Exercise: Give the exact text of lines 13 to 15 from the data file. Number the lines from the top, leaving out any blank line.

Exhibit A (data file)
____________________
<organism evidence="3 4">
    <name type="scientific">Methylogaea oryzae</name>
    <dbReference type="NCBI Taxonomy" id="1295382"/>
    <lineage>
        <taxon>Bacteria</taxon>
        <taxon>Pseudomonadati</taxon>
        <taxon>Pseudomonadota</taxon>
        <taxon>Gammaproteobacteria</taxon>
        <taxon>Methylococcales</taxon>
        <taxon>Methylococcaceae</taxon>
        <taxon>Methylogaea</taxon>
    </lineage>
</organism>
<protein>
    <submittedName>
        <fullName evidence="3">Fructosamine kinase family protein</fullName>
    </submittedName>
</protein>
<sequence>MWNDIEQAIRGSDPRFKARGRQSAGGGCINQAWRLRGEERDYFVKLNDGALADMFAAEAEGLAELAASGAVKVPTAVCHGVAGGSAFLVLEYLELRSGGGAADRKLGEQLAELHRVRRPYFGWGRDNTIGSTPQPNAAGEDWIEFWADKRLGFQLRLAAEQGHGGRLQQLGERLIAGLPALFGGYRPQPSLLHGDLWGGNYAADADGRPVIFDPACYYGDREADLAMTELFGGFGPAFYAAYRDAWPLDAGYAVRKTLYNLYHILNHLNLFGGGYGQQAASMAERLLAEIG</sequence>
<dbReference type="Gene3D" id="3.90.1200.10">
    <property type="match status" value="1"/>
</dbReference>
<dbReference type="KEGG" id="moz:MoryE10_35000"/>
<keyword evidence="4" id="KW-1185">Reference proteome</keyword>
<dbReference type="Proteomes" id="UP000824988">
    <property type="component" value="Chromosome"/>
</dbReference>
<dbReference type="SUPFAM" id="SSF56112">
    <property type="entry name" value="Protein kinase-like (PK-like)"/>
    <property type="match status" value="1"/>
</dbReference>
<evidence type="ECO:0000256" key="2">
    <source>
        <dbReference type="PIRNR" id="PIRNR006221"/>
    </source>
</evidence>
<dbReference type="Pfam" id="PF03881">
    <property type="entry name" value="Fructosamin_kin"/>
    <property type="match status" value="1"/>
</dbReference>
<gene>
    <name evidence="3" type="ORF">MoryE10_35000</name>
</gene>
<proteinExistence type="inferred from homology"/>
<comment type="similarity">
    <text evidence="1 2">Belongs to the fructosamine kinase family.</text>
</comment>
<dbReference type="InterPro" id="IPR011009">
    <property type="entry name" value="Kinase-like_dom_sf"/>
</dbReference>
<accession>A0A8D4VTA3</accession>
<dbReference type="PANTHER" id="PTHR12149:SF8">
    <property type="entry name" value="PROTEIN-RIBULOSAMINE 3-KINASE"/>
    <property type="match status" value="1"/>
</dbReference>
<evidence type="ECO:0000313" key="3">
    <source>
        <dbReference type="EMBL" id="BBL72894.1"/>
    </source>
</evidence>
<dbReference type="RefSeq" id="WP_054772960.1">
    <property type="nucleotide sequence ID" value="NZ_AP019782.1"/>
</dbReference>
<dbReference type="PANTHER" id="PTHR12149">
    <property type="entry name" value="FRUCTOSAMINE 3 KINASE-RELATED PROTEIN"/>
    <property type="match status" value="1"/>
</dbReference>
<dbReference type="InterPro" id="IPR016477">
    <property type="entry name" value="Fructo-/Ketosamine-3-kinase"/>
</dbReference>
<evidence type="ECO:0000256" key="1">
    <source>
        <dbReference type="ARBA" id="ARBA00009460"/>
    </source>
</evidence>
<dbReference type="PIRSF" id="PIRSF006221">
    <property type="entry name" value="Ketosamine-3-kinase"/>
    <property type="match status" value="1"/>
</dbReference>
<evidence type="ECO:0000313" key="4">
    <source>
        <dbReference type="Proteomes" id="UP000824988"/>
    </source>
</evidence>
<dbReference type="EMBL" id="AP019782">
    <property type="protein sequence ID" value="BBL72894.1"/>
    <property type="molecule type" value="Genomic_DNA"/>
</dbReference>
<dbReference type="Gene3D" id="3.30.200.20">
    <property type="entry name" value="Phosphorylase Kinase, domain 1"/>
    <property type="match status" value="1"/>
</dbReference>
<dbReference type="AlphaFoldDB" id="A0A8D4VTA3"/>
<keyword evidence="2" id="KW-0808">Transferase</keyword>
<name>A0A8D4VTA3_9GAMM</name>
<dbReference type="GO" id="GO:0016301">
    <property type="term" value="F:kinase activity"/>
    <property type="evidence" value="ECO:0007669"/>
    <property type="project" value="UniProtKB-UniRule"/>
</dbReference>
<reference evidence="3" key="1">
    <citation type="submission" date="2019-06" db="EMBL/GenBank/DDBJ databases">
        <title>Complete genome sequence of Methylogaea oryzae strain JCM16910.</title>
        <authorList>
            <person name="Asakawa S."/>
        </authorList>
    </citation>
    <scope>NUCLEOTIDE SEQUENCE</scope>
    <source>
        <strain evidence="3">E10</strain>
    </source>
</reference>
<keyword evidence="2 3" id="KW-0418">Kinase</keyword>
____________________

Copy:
</organism>
<protein>
    <submittedName>